Misconceptions about what offshore financial centers really do have led to radicalized actions even by those who have reasonable policy objectives in terms of fighting financial crime and tax evasion, panelists at the Mourant Ozannes Private Client and Trust Conference argued last week.
Jude Scott, CEO of Cayman Finance, said he has noticed a convergence of attacks on offshore centers, which previously focused solely on transparency or tax issues. These attacks served simplified and unhelpful goals with the aim of damaging the Cayman Islands and other offshore financial centers.
Participating in a mock debate about whether these attacks had gone far enough, Mr. Scott said the attacks stem from “a lack of understanding of the important role that offshore financial centers play in regard to global commerce, the free trade of goods and services, and capital financing around the world.”
Measures like the EU blacklist, BEPS, country-by-country reporting and beneficial ownership registries have reached a point “where those with good aims have radicalized their actions and attacks, where they no longer achieve the sensible, reasonable, pragmatic objectives,” Mr. Scott said.
The Cayman Finance chief executive named the U.K. beneficial ownership register as a sub-standard self-reporting register that does not help prevent financial crime.
While the Cayman Islands had done a “tremendous job” in adopting many of the global standards that have emerged, he said it is “important to push back on things that are not global standards.”
Jim Edmondson, Mourant Ozannes’ head of International Trusts & Private Client practice and conference chair, said, “There is a perception that needs be shifted, a perception largely conveyed by populist headlines.” The reality is that the standards of regulation and control in jurisdictions like Cayman are higher than they are in some of the onshore jurisdictions, such as the U.K. and the United States, he added.
The theme of the conference and an important question was therefore “the role of jurisdictions such as Cayman in global terms and how to best explain what we do,” he noted.
Charlie Sosna from Mishcon de Reya in London argued that while certain policy objectives, like fighting tax evasion and money laundering, can be applauded, the proportionality and legality of some of the measures “are highly questionable.”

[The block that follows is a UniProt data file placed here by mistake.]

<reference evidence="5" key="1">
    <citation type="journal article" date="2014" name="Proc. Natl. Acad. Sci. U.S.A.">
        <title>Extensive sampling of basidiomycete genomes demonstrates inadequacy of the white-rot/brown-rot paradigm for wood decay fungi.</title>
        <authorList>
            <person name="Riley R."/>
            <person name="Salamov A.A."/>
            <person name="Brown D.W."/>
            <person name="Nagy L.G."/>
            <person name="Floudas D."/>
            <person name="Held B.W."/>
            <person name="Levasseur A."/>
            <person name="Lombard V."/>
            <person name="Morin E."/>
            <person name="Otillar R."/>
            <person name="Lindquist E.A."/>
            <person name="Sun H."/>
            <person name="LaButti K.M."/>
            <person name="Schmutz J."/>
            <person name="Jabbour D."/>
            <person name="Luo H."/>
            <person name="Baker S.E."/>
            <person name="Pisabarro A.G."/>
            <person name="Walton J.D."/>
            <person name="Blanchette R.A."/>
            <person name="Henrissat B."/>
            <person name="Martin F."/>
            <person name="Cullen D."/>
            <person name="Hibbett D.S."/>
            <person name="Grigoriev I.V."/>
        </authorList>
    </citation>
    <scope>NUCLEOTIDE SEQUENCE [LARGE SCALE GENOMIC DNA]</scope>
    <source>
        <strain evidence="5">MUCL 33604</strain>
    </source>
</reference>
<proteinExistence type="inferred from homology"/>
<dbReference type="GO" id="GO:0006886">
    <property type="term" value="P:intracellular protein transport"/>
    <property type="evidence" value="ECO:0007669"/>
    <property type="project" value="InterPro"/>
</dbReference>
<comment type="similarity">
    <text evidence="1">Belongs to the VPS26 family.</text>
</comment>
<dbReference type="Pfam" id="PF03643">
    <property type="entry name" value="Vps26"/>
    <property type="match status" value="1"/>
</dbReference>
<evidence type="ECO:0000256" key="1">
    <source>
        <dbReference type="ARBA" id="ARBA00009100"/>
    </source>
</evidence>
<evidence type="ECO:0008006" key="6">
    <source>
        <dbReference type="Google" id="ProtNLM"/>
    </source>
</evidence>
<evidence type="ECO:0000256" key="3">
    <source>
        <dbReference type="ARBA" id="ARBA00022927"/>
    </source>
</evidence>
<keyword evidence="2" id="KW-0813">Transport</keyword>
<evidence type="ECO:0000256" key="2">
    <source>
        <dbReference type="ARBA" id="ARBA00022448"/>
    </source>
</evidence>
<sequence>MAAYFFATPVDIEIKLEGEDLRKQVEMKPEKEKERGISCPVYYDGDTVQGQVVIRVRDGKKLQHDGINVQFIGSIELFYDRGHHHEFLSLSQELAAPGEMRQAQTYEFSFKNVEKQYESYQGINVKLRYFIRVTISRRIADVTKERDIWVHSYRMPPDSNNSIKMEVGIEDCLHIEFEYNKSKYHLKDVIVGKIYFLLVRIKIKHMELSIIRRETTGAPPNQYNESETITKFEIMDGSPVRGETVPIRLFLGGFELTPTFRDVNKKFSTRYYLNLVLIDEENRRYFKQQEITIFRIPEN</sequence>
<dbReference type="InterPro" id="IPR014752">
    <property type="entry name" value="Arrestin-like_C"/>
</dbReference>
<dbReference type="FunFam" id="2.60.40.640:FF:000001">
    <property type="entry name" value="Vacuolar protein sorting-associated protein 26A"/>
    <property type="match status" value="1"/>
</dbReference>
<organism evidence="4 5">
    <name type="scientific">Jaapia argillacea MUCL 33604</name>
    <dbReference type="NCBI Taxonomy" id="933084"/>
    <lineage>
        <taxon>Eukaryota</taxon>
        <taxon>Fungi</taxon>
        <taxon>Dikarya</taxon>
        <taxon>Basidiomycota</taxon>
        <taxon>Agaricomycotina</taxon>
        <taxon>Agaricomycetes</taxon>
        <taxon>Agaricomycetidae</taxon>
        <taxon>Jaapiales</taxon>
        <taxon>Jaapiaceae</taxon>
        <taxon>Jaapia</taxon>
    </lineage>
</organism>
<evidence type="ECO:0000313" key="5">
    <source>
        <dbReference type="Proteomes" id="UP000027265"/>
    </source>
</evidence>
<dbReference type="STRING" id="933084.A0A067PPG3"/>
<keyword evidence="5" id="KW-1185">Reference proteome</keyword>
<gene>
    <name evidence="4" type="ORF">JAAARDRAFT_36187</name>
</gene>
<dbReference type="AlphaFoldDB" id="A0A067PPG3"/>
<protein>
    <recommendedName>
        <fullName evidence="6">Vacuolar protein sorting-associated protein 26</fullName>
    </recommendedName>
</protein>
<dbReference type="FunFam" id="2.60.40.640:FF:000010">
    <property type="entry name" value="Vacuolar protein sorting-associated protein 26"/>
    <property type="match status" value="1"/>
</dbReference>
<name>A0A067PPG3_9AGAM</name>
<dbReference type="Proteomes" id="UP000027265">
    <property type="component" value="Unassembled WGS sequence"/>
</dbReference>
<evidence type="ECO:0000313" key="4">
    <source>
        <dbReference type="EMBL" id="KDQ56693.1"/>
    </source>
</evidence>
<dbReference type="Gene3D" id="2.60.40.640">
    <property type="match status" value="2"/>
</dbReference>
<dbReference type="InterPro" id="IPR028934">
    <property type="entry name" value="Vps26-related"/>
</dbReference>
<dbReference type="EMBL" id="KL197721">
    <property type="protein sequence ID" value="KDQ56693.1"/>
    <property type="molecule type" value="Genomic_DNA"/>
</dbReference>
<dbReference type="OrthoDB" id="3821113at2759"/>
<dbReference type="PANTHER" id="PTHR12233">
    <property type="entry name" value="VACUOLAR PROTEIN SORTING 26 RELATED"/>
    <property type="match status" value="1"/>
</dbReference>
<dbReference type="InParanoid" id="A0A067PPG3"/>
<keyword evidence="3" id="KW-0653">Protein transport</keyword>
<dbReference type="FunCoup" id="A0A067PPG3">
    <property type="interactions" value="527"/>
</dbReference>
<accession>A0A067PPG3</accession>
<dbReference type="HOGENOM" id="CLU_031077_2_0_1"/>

From the viewpoint of a U.K. private client adviser, he said, international clients seek to use offshore structures for asset protection and confidentiality, dynastic planning or U.K. tax planning, and attacks on offshore centers affect all three areas.
Mr. Sosna said there is a complete misconception about asset protection in offshore centers. “Many clients come from less secure jurisdictions – Russia, Brazil, South Africa – where they have made money legitimately, but they have genuine concerns that not only their assets are not going to be safe, if they become public knowledge, but actually their families will not be.”
Tax information exchange efforts like the common reporting standard create a number of problems for clients, he said.
Clients are concerned about the uncertainty created by the different approaches in all jurisdictions to implementing the measures, he said. Others are driven out of the market because of the cost of complying with the transparency requirements.
“When it comes to proportionality, CRS piggybacked of FATCA but has not quite got it right,” he added. For instance, to include settlors, protectors and certain discretionary beneficiaries that have no financial interests in the reporting is questionable.
Most importantly, Mr. Sosna said the largest concern is the legality of tax transparency measures. “CRS has been queried the whole way through for being in breach of the European Convention of Human Rights,” he said.
The various initiatives make “it harder for clients to hand assets over to offshore centers and feel generally not concerned for the vulnerability of these assets, particularly on the data protection leaks,” he noted.
However, it is not all doom and gloom, he said, as there is still a place for offshore jurisdictions and huge opportunities exist when it comes to legitimate U.K. tax planning.
“It is now time that all the offshore territories need to be talking together, thinking together, and stand up to the changes that are coming,” he concluded.